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Austin stresses importance of civilian control of military

Some lawmakers concerned retired general's confirmation would effectively give military officers more control over the Pentagon

Retired Army Gen. Lloyd Austin answers questions during his confirmation hearing Tuesday.
Retired Army Gen. Lloyd Austin answers questions during his confirmation hearing Tuesday. (Greg Nash/The Hill/Pool)

Retired Gen. Lloyd Austin, President-elect Joe Biden’s pick for Defense secretary, told senators Tuesday that the most immediate challenges facing the military are the coronavirus pandemic, extremism and maintaining civilian control of the department.

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Austin’s nomination has raised objections from lawmakers who said confirming the former four-star Army general who retired in 2016 would effectively give military officers more control over the Pentagon at a time when the civilian side of the department has been muted, and faith in the government is at a low point.

In his opening statement Tuesday before the Senate Armed Services Committee, Austin sought to allay those fears.

“I understand and respect your reservations about having another retired general atop the Pentagon,” Austin said, “and the safety of our democracy requires subordination of military power to the civil.”

Current law prescribes a seven-year “cooling off period” for retired generals taking over the helm of the Pentagon. Both the House and the Senate must agree to waive that law, which the House plans to consider on Thursday.

Four years ago, Congress agreed to waive that requirement for President Donald Trump’s first Defense secretary, retired Marine Corps Gen. James Mattis. That waiver was the first approved since George Marshall in 1947.

Austin acknowledged that being a Cabinet member would require a different perspective than his long career in uniform.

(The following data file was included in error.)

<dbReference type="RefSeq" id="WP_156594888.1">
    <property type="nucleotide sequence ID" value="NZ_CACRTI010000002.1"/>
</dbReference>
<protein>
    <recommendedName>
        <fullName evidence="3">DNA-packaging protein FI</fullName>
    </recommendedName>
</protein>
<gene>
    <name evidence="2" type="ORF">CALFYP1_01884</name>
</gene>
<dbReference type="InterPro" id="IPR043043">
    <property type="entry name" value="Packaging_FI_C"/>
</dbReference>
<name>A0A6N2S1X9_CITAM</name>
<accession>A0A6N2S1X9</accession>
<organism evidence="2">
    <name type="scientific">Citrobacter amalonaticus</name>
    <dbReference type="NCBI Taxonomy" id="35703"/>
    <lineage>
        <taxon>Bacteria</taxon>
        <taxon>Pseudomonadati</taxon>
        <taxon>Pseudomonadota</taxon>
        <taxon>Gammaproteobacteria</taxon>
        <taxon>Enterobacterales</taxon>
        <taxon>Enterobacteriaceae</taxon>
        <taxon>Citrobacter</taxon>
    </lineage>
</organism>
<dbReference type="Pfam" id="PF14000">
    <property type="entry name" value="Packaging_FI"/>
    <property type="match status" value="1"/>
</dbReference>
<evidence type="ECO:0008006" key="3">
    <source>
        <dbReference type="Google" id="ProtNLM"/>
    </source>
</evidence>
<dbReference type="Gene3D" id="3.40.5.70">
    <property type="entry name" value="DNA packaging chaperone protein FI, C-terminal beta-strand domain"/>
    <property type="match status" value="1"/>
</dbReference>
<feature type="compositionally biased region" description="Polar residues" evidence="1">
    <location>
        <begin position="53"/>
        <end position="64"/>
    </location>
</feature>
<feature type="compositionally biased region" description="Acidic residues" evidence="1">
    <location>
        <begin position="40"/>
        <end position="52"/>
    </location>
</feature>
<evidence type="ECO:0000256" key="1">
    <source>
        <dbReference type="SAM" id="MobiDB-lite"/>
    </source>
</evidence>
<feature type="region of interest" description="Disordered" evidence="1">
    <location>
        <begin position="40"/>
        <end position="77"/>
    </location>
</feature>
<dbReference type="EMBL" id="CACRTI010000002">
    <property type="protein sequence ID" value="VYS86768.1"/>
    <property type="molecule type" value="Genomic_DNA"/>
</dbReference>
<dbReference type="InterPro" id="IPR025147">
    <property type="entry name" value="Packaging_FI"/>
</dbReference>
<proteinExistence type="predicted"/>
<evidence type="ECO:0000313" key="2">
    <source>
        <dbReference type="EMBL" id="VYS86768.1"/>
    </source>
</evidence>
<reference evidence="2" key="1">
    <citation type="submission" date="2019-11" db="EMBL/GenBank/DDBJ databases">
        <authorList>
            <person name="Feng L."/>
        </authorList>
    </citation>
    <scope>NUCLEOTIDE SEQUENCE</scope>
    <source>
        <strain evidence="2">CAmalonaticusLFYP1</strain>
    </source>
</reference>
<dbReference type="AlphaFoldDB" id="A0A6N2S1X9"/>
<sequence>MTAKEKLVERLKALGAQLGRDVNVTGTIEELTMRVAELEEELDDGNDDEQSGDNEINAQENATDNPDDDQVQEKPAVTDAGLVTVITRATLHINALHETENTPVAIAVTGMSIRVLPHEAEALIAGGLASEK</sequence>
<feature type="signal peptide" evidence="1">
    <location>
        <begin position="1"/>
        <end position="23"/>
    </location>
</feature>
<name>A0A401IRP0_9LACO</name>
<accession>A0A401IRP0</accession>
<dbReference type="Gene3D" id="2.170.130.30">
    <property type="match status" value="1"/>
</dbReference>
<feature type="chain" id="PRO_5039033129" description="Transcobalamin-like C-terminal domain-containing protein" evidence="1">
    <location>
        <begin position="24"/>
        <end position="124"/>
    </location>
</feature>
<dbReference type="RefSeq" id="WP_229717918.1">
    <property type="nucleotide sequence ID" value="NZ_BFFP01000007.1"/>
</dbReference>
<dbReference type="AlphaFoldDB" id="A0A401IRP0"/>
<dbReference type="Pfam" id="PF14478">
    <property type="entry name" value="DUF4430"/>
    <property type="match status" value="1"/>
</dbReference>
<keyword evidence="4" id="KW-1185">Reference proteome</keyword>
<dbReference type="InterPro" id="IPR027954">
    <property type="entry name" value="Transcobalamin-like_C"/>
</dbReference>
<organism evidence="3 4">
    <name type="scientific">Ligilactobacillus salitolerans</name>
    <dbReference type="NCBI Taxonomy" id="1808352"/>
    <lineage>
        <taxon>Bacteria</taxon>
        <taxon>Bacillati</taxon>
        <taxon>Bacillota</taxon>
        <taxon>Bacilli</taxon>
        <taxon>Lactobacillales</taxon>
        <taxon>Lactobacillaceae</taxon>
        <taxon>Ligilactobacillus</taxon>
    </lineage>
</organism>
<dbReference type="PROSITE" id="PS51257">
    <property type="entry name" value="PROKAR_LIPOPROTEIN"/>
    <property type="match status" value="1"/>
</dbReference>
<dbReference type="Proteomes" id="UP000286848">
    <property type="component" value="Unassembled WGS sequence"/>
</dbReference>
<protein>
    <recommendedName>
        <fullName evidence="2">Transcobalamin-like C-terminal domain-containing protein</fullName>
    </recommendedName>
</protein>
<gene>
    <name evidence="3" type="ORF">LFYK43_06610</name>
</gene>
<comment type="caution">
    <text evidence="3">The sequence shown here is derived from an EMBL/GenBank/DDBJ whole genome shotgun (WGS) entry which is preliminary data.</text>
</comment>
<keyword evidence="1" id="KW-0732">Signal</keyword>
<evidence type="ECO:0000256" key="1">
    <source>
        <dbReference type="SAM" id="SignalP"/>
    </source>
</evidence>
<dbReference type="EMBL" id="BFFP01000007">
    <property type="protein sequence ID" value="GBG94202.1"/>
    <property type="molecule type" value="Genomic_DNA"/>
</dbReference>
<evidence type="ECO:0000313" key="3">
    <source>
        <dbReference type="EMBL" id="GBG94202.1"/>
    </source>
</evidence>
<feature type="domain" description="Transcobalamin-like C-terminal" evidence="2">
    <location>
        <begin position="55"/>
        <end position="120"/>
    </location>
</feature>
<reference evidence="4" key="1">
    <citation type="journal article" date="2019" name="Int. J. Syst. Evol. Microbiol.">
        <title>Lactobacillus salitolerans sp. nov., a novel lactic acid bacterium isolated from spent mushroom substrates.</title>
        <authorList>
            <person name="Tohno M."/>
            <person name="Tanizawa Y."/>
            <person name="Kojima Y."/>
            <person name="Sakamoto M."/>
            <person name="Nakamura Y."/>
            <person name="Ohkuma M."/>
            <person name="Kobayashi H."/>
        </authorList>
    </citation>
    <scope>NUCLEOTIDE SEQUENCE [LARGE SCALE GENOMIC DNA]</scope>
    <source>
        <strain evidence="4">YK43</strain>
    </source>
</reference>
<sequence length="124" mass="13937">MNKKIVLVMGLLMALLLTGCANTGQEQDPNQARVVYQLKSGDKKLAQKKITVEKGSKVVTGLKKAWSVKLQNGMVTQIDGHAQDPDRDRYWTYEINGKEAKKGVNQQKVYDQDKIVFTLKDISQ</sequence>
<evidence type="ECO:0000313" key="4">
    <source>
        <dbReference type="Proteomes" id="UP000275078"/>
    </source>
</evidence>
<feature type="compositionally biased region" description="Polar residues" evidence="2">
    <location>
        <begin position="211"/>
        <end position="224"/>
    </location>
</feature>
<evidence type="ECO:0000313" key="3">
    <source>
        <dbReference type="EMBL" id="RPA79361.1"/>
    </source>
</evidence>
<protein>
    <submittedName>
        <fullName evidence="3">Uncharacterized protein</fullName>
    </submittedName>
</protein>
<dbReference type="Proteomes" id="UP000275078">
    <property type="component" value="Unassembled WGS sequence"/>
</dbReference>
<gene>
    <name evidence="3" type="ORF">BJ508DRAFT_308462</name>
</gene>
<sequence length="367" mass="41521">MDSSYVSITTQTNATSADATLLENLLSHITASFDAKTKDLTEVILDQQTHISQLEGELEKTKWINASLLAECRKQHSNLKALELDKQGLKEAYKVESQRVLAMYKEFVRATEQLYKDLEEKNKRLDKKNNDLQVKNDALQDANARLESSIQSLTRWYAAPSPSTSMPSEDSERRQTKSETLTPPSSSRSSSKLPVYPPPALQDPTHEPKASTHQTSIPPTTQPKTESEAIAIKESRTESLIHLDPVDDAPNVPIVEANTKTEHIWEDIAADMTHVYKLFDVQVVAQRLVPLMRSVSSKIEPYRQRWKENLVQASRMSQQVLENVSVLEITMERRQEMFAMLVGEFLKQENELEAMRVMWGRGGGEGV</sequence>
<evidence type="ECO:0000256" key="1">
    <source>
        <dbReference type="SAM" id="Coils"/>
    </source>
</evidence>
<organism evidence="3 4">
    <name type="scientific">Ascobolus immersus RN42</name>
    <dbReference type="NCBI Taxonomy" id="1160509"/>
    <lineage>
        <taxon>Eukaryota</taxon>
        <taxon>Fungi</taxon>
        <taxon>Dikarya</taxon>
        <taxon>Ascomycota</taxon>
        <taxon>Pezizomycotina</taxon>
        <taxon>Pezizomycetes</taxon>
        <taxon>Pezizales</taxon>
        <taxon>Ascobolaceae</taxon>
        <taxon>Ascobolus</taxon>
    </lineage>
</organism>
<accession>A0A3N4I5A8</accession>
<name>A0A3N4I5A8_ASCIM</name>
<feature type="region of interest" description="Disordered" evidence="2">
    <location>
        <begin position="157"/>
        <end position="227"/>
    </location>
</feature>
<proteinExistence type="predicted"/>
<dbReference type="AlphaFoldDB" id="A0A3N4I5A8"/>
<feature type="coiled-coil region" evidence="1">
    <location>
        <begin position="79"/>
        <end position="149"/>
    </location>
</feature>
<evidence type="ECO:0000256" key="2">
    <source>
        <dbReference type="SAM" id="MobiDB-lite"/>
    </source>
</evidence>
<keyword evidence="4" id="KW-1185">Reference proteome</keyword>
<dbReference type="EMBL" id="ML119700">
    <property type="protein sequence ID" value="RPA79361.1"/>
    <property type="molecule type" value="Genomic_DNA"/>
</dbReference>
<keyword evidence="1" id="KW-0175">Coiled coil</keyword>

“If confirmed, I will surround myself with experienced and capable civilian leaders … and ensure strategic and operational decisions are informed by policy,” he said, later adding that his chief of staff would not be retired military.

Austin also said that he would immediately review the Pentagon’s role in the effort to combat the coronavirus pandemic, and work to stamp out racism and extremism within the military. If confirmed, Austin would make history as the first Black Defense secretary.

Austin’s comments on extremism come just hours after The Associated Press reported that at least two National Guard troops deployed to secure the Capitol ahead of Biden’s inauguration have been removed for possible links to right-wing extremist groups.

Other issues

The ongoing epidemic of sexual assault and harassment within the military’s ranks came up frequently at the meeting. Following a line of questioning from Sen. Kirsten Gillibrand, D-N.Y., Austin said that he took the issue of sexual assault seriously, and personally.

“We have to go after the culture. We have to go after the climate. This is a leadership issue. And, it starts from the top and we’ve got to work from the bottom as well, simultaneously,” Austin said.

But Austin was less firm when asked by Sen. Mazie K. Hirono, D-Hawaii, if he would support changing the Uniform Code of Military Justice to include sexual harassment as a standalone charge.

Austin said he would work with experts before making such a change.

Austin also said he supported Biden’s plan to overturn the Pentagon’s current ban on transgender people serving in the military.

“If you’re fit and qualified to serve, you should be allowed to serve,” said Austin, whose last post in the military was as commander of U.S. Central Command, which includes Iraq and Afghanistan.

Several senators brought up the recent SolarWinds hack, a massive Russian state-sponsored cyber attack on U.S. government agencies that compromised critical national security agencies, including the National Nuclear Security Administration.

Austin told Sen. Richard Blumenthal, D-Conn., that he would commit to a “top-down review of cyber operations” within the Pentagon.

Prior to Tuesday’s hearing, experts warned that Austin had little experience with China and the Indo-Pacific region.

Austin called China “our most significant challenge,” and our “most concerning challenger.”

“I’ll continue to focus the resources of the Defense Department on this issue so we continue to present a credible deterrent to China, or any other aggressor,” Austin said. “Competing with China requires a whole-of-government approach.”

Austin said China was “already a regional hegemon,” and is eyeing a role as a dominant world power.

Under questioning from Sen. Elizabeth Warren, D-Mass., Austin, who serves on the board of Raytheon Co., one of the country’s largest defense contractors, pledged to extend his recusal from decisions pertaining to the company for four years, if confirmed. He would also resign his board seat.

According to an ethics agreement filed by Austin ahead of his confirmation hearing, the nominee could get as much as $1.7 million in payments from the defense contractor should he give up his seat on the board to become the Defense secretary.

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